The Smith Manoeuvre (revisited )

My opinion of the Smith Manoeuvre has not changed, however, I resurrect the old chestnut to talk about this topic, and point out that while some folks have made this work, I am not in any way recommending this, nor saying it is a good idea, there is no way I would ever do this.

A while back I put up a post about the Smith Manoeuvre which seems to have caused a lot of hits for my site (I have figured out how to do that, so it is kind of cool to see what folks really think is interesting on my site). I do not condone this “tax twist” for Canada (those in the states I am sure are going, what do you mean you can’t write off your mortgage interest payments), but I was quite interested to see I get a lot of Google hits from this one little post. I have included the text for those who are too lazy to follow my link on top as well.

Folks,

Now here is a wild and scary way to try to hood-wink our tax collectors. Go to this site, but for the sake of everyone, don’t do this! Take the book out of your library and read what it entails, make your decision after consulting with folks who know what is going on (not just some nut bags BLOG!).

It sort of starts out oddly, assuming you have $20000 hanging around, but ok, I’ll bite, I have $20,000 hanging around (don’t tell my kids, please). Instead of taking that money and PLUNKING it down on my mortgage (or Line Of Credit in my case), BORROW $20,000 dollars to purchase some Equities (presumably stock), THIS you can write off the INTEREST on the loan, because you are INVESTING. Take the $20,000 you had and plunk it down on your mortgage, now suddenly $20,000 of your mortgage’s interest is now TAX DEDUCTIBLE! Wonderful eh? Well, what happens if you choose the wrong EQUITY (the way I am apt to do)? Evidently the government are looking into this as well, where if you take a loan out to buy EQUITIES they must make MONEY to be able to deduct the interest.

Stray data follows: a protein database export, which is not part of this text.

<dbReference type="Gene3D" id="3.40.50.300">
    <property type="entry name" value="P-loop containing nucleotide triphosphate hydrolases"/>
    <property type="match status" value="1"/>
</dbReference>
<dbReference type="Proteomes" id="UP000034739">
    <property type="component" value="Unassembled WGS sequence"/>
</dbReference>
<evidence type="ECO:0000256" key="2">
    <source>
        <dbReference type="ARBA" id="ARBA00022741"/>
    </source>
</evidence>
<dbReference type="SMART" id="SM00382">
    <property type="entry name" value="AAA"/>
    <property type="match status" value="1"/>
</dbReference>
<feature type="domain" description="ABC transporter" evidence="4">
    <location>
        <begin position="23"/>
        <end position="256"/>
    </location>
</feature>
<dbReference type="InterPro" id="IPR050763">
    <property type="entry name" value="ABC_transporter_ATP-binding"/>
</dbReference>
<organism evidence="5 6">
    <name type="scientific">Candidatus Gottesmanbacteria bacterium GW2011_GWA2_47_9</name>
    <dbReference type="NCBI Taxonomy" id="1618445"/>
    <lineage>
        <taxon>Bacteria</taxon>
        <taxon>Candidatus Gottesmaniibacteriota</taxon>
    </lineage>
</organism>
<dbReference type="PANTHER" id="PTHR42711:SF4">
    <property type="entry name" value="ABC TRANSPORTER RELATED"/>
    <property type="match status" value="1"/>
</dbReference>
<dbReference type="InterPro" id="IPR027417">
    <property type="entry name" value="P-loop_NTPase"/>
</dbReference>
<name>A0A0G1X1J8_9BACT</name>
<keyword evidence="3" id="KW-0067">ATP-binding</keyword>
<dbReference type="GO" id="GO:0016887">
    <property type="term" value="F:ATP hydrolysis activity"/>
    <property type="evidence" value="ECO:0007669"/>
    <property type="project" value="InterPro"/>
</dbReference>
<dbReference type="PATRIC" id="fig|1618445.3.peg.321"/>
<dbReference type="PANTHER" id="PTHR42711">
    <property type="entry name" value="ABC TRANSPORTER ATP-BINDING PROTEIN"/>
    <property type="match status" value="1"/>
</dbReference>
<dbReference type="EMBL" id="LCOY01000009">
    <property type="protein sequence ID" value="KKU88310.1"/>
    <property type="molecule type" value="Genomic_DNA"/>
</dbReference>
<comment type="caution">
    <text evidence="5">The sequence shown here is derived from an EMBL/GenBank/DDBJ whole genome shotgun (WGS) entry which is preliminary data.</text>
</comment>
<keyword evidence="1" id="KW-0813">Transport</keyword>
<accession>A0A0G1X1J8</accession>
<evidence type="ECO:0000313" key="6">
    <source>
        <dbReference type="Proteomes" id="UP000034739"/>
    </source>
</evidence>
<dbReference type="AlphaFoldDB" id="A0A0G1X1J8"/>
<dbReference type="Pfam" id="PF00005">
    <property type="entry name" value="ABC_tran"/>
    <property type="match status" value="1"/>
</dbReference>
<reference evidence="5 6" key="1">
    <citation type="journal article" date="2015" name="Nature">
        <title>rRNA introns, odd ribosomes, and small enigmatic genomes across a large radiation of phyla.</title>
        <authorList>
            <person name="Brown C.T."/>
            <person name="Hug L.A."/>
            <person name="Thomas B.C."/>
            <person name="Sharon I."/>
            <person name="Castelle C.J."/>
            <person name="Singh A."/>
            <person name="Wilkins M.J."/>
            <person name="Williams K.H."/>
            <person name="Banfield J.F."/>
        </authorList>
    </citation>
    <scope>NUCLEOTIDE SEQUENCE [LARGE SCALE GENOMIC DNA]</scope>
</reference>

Anyhow, very scary stuff by me. Just plunk your money down, and save the $20000 up front! Just my opinion

Interesting, but again, please don’t run out and do this thinking I am saying it is a good idea, it is very risky!!!!

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Risks in Life (Finale)

For a while we have been talking about where Risk fits in our day to day financial decision points, and I have been adding in examples of Risky Business in my life, today (finally) we wrap this whole thing up.

Previous Posts: Risks in Life I and Risks in Life II

When to Sell?

Yup this one is the big risky one that, I can assure you, I have no idea of when the best time to sell a security is, blind luck has been my best method. Most of my “great” financial decisions have been forced upon me (i.e. I needed to sell to get the money in question), so deciding that a security should be sold is something I am not very good at prognosticating.

I have read many books who state unequivocally that if your investment decisions are made emotionally, you will lose in the long run. Going with your “gut” is a dangerous game to play in poker and also in investing, the danger is that if your “gut” is right once, you may rely on it far too much in the future.

Take your profits is the best way I have heard (e.g. re-balance your portfolio) in the world of investing. If your portfolio has one area that is doing great, maybe it is time to take your profits and lock them in, instead of “letting it ride”? Maybe you are very risk averse like me (i.e. burned so many times, I have very little nerve left), if that is the case taking your profits, when you see them might be your best decision point.

Am I espousing a specific investment method? No, my regular readers know me better than that, you need to find a method that fits your needs and I am NOT in any way shape or form advising you on what to buy, what to sell and when to do either, I am simply pointing out in my case, “Take the Money” has worked. I’ll let the REAL investment blogs talk about that kind of stuff.